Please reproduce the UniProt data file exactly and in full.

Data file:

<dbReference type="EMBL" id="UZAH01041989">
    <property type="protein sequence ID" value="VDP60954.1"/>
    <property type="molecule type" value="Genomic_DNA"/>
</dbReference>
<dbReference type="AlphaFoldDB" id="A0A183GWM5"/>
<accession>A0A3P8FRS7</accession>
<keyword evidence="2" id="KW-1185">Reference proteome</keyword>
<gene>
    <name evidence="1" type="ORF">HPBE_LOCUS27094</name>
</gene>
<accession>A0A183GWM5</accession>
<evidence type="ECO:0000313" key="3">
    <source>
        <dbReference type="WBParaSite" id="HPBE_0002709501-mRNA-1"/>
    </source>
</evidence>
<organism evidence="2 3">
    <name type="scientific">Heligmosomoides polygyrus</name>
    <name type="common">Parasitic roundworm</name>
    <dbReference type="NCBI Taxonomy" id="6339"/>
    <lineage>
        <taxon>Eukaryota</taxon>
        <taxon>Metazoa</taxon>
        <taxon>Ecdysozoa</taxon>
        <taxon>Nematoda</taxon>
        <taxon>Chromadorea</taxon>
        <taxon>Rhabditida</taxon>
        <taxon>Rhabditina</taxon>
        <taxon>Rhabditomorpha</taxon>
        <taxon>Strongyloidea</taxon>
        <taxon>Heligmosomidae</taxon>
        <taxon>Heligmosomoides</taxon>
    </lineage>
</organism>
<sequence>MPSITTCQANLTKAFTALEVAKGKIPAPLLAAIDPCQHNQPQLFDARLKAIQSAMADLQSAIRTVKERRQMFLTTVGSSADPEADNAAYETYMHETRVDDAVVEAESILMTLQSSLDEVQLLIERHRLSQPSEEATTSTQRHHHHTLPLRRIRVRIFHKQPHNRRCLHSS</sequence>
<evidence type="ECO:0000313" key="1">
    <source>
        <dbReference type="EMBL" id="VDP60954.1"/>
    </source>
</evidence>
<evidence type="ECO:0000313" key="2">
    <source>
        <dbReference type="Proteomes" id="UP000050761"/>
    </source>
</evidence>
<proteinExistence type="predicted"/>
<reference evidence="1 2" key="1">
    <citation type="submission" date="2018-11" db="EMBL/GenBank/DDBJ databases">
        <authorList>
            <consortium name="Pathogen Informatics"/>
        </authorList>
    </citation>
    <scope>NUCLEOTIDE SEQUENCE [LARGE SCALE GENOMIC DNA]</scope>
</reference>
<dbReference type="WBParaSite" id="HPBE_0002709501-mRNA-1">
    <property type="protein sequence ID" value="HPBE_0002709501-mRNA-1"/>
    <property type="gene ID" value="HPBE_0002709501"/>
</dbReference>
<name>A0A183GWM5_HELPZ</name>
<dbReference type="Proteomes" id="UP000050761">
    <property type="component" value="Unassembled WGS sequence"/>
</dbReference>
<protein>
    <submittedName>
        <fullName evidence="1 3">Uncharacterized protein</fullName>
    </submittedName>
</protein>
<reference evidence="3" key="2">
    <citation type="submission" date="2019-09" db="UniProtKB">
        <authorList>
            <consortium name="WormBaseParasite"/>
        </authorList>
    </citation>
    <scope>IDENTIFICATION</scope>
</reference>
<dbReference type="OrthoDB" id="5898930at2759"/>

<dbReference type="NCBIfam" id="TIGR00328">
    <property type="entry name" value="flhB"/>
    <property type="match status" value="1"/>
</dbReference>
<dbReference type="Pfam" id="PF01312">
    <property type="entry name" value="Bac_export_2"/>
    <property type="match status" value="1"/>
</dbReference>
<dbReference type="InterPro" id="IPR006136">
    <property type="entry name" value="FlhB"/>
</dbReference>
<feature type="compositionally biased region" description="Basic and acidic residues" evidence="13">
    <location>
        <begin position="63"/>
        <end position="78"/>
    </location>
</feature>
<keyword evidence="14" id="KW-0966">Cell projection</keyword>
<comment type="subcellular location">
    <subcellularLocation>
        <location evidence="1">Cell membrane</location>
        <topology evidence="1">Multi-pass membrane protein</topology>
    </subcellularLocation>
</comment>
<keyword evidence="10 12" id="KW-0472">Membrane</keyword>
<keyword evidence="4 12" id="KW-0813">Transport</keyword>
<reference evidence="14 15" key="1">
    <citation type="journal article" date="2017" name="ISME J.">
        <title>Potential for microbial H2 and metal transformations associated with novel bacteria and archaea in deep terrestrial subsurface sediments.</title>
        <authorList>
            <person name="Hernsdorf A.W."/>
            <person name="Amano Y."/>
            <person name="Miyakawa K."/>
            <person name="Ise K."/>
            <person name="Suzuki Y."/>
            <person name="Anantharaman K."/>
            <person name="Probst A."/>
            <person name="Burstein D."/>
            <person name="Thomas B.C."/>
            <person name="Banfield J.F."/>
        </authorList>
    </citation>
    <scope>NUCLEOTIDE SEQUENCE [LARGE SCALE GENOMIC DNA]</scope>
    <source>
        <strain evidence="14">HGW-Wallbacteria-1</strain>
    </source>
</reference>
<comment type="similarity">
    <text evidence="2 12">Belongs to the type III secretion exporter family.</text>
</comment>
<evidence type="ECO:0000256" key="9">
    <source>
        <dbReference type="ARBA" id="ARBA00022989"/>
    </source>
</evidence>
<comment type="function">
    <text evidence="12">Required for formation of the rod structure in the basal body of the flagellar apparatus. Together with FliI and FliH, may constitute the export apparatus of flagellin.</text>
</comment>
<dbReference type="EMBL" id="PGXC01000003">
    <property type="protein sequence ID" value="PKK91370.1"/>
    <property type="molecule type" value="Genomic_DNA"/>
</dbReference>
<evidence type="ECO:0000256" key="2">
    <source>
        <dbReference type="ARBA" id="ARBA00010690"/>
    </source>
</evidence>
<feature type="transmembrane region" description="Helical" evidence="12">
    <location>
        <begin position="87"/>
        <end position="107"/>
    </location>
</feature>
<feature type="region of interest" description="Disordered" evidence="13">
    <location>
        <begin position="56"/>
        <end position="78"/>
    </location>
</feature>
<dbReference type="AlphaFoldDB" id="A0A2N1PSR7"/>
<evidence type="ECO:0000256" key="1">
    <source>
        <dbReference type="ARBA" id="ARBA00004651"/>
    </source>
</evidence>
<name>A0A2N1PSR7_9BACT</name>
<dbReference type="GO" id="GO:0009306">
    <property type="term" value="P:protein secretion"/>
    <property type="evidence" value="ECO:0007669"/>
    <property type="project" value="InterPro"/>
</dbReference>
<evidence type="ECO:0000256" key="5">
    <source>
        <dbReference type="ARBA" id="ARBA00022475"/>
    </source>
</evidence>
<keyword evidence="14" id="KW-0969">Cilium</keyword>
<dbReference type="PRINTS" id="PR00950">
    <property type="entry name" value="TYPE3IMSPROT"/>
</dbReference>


<dbReference type="EMBL" id="UZAH01041989">
    <property type="protein sequence ID" value="VDP60954.1"/>
    <property type="molecule type" value="Genomic_DNA"/>
</dbReference>
<dbReference type="AlphaFoldDB" id="A0A183GWM5"/>
<accession>A0A3P8FRS7</accession>
<keyword evidence="2" id="KW-1185">Reference proteome</keyword>
<gene>
    <name evidence="1" type="ORF">HPBE_LOCUS27094</name>
</gene>
<accession>A0A183GWM5</accession>
<evidence type="ECO:0000313" key="3">
    <source>
        <dbReference type="WBParaSite" id="HPBE_0002709501-mRNA-1"/>
    </source>
</evidence>
<organism evidence="2 3">
    <name type="scientific">Heligmosomoides polygyrus</name>
    <name type="common">Parasitic roundworm</name>
    <dbReference type="NCBI Taxonomy" id="6339"/>
    <lineage>
        <taxon>Eukaryota</taxon>
        <taxon>Metazoa</taxon>
        <taxon>Ecdysozoa</taxon>
        <taxon>Nematoda</taxon>
        <taxon>Chromadorea</taxon>
        <taxon>Rhabditida</taxon>
        <taxon>Rhabditina</taxon>
        <taxon>Rhabditomorpha</taxon>
        <taxon>Strongyloidea</taxon>
        <taxon>Heligmosomidae</taxon>
        <taxon>Heligmosomoides</taxon>
    </lineage>
</organism>
<sequence>MPSITTCQANLTKAFTALEVAKGKIPAPLLAAIDPCQHNQPQLFDARLKAIQSAMADLQSAIRTVKERRQMFLTTVGSSADPEADNAAYETYMHETRVDDAVVEAESILMTLQSSLDEVQLLIERHRLSQPSEEATTSTQRHHHHTLPLRRIRVRIFHKQPHNRRCLHSS</sequence>
<evidence type="ECO:0000313" key="1">
    <source>
        <dbReference type="EMBL" id="VDP60954.1"/>
    </source>
</evidence>
<evidence type="ECO:0000313" key="2">
    <source>
        <dbReference type="Proteomes" id="UP000050761"/>
    </source>
</evidence>
<proteinExistence type="predicted"/>
<reference evidence="1 2" key="1">
    <citation type="submission" date="2018-11" db="EMBL/GenBank/DDBJ databases">
        <authorList>
            <consortium name="Pathogen Informatics"/>
        </authorList>
    </citation>
    <scope>NUCLEOTIDE SEQUENCE [LARGE SCALE GENOMIC DNA]</scope>
</reference>
<dbReference type="WBParaSite" id="HPBE_0002709501-mRNA-1">
    <property type="protein sequence ID" value="HPBE_0002709501-mRNA-1"/>
    <property type="gene ID" value="HPBE_0002709501"/>
</dbReference>
<name>A0A183GWM5_HELPZ</name>
<dbReference type="Proteomes" id="UP000050761">
    <property type="component" value="Unassembled WGS sequence"/>
</dbReference>
<protein>
    <submittedName>
        <fullName evidence="1 3">Uncharacterized protein</fullName>
    </submittedName>
</protein>
<reference evidence="3" key="2">
    <citation type="submission" date="2019-09" db="UniProtKB">
        <authorList>
            <consortium name="WormBaseParasite"/>
        </authorList>
    </citation>
    <scope>IDENTIFICATION</scope>
</reference>
<dbReference type="OrthoDB" id="5898930at2759"/>

<dbReference type="NCBIfam" id="TIGR00328">
    <property type="entry name" value="flhB"/>
    <property type="match status" value="1"/>
</dbReference>
<dbReference type="Pfam" id="PF01312">
    <property type="entry name" value="Bac_export_2"/>
    <property type="match status" value="1"/>
</dbReference>
<dbReference type="InterPro" id="IPR006136">
    <property type="entry name" value="FlhB"/>
</dbReference>
<feature type="compositionally biased region" description="Basic and acidic residues" evidence="13">
    <location>
        <begin position="63"/>
        <end position="78"/>
    </location>
</feature>
<keyword evidence="14" id="KW-0966">Cell projection</keyword>
<comment type="subcellular location">
    <subcellularLocation>
        <location evidence="1">Cell membrane</location>
        <topology evidence="1">Multi-pass membrane protein</topology>
    </subcellularLocation>
</comment>
<keyword evidence="10 12" id="KW-0472">Membrane</keyword>
<keyword evidence="4 12" id="KW-0813">Transport</keyword>
<reference evidence="14 15" key="1">
    <citation type="journal article" date="2017" name="ISME J.">
        <title>Potential for microbial H2 and metal transformations associated with novel bacteria and archaea in deep terrestrial subsurface sediments.</title>
        <authorList>
            <person name="Hernsdorf A.W."/>
            <person name="Amano Y."/>
            <person name="Miyakawa K."/>
            <person name="Ise K."/>
            <person name="Suzuki Y."/>
            <person name="Anantharaman K."/>
            <person name="Probst A."/>
            <person name="Burstein D."/>
            <person name="Thomas B.C."/>
            <person name="Banfield J.F."/>
        </authorList>
    </citation>
    <scope>NUCLEOTIDE SEQUENCE [LARGE SCALE GENOMIC DNA]</scope>
    <source>
        <strain evidence="14">HGW-Wallbacteria-1</strain>
    </source>
</reference>
<comment type="similarity">
    <text evidence="2 12">Belongs to the type III secretion exporter family.</text>
</comment>
<evidence type="ECO:0000256" key="9">
    <source>
        <dbReference type="ARBA" id="ARBA00022989"/>
    </source>
</evidence>
<comment type="function">
    <text evidence="12">Required for formation of the rod structure in the basal body of the flagellar apparatus. Together with FliI and FliH, may constitute the export apparatus of flagellin.</text>
</comment>
<dbReference type="EMBL" id="PGXC01000003">
    <property type="protein sequence ID" value="PKK91370.1"/>
    <property type="molecule type" value="Genomic_DNA"/>
</dbReference>
<evidence type="ECO:0000256" key="2">
    <source>
        <dbReference type="ARBA" id="ARBA00010690"/>
    </source>
</evidence>
<feature type="transmembrane region" description="Helical" evidence="12">
    <location>
        <begin position="87"/>
        <end position="107"/>
    </location>
</feature>
<feature type="region of interest" description="Disordered" evidence="13">
    <location>
        <begin position="56"/>
        <end position="78"/>
    </location>
</feature>
<dbReference type="AlphaFoldDB" id="A0A2N1PSR7"/>
<evidence type="ECO:0000256" key="1">
    <source>
        <dbReference type="ARBA" id="ARBA00004651"/>
    </source>
</evidence>
<name>A0A2N1PSR7_9BACT</name>
<dbReference type="GO" id="GO:0009306">
    <property type="term" value="P:protein secretion"/>
    <property type="evidence" value="ECO:0007669"/>
    <property type="project" value="InterPro"/>
</dbReference>
<evidence type="ECO:0000256" key="5">
    <source>
        <dbReference type="ARBA" id="ARBA00022475"/>
    </source>
</evidence>
<keyword evidence="14" id="KW-0969">Cilium</keyword>
<dbReference type="PRINTS" id="PR00950">
    <property type="entry name" value="TYPE3IMSPROT"/>
</dbReference>